Jon M: [00:05:07] You mentioned when we were talking before that the situation for teachers may be very different in different districts within Oklahoma. How do you see that playing out, for example, in your district or in some of the smaller districts, what do you think is going to happen?

Betty C: [00:05:23] I teach in a very large district in a mostly urban area, um, urban, suburban area. And I feel like I have a lot of support from Union. So I don’t feel like personally I’m going to be as affected by this law.

However, I do feel there are smaller, especially in the more rural districts, areas that parents are going to have a lot of pushback and they’re going to have, the parents are going to be able to set the rules for what is and is not acceptable to be taught in the classroom. And that’s not their job. That’s the job of the state Department of Education. And I think as long as teachers are sticking to the standards, then they should be free to teach those standards in the way that they feel is the most effective.

Amy H-L: [00:06:11] You spoke about starting to teach about Native Americans and Blacks as intertwined, as crucial parts of American history that have been left out of the picture. Could you give us an example of what that would look like, say, viewed through the lens of critical race theory? 

Betty C: [00:06:35] Sure. So. The Trail of Tears, right? I live in Tulsa, Oklahoma. We are the seat of the Five Civilized Tribes. How did the Five Civilized Tribes get here? Well, let’s look at the Trail of Tears, right. I think there’s two ways that you can approach the Trail of Tears. You can approach it as a forced migration or as a voluntary relocation. So was the Trail of Tears voluntary? Was it forced? Well, I think if you go back and look at the laws, if you look at the Indian Removal Act, if you look at Andrew Jackson defying the Supreme Court, how can you argue the forced relocation of the five civilized tribes from Georgia and Alabama and their native homelands to Oklahoma. I don’t know how you could not say that that was not because the laws at the time were racist and they were designed to overrule the natives and to uphold the, the white citizens and the fact that was at the hand of the president at the time. I mean, I just don’t know how you could argue against that, right. I’m 35. I grew up in Tulsa. I grew up in this area. I was taught that the Trail of Tears was a voluntary migration, right. A voluntary relocation. And there’s no way that I want my students, my child, to be taught lies. We can’t go back in time. We can’t reverse the steps that we’ve taken. Oklahoma’s just recently taken a lot of steps to kind of re-introduce those effects on Native Americans into the standards. And the last thing that I want is for those new standards to be skipped over.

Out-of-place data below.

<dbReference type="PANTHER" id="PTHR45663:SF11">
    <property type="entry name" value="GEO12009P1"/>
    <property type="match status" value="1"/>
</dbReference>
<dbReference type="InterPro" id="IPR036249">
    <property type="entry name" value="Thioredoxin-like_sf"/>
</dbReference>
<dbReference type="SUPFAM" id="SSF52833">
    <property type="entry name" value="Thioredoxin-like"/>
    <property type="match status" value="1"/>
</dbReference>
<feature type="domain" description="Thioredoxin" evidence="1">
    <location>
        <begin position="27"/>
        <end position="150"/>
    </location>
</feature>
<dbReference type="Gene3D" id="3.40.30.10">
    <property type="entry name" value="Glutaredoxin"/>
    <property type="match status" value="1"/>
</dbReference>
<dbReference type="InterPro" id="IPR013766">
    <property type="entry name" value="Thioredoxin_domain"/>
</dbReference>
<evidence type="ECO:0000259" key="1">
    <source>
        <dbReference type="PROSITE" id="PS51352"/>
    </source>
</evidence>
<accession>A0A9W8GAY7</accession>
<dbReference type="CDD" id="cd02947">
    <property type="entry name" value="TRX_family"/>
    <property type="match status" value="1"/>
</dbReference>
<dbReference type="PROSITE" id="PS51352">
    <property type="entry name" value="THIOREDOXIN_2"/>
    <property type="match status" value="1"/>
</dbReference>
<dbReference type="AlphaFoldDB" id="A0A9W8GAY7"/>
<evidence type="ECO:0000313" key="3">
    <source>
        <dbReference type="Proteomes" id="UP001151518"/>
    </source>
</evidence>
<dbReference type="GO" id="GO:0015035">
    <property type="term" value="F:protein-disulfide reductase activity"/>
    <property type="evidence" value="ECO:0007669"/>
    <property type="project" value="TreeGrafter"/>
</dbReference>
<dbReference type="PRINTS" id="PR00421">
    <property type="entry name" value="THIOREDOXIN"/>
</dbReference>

Jon M: [00:08:33] What does the law provide as punishment or penalties for teaching accurate history? 

Betty C: [00:08:43] Nothing. It’s an unfunded mandate. I mean, it just says don’t do it. It doesn’t say what will happen if you do. My thought is that it’s going to be up to each individual school board. I also think that there’s going to be parts of this law specifically, the part that says you can’t make students uncomfortable. I mean, there’s just no way to legislate discomfort. So I think that that will eventually probably be challenged. And maybe in later legislative sessions that’ll be corrected. Like I said, there’s some good things in this law, right, especially pertaining to K-12. And there are some things that pertain to higher education. I also don’t feel like that that’s the legislators’ department. I feel like that’s for the state Board of Education, but you know, that’s. I don’t know with a Republican supermajority, I think that they feel like they can just do whatever they want.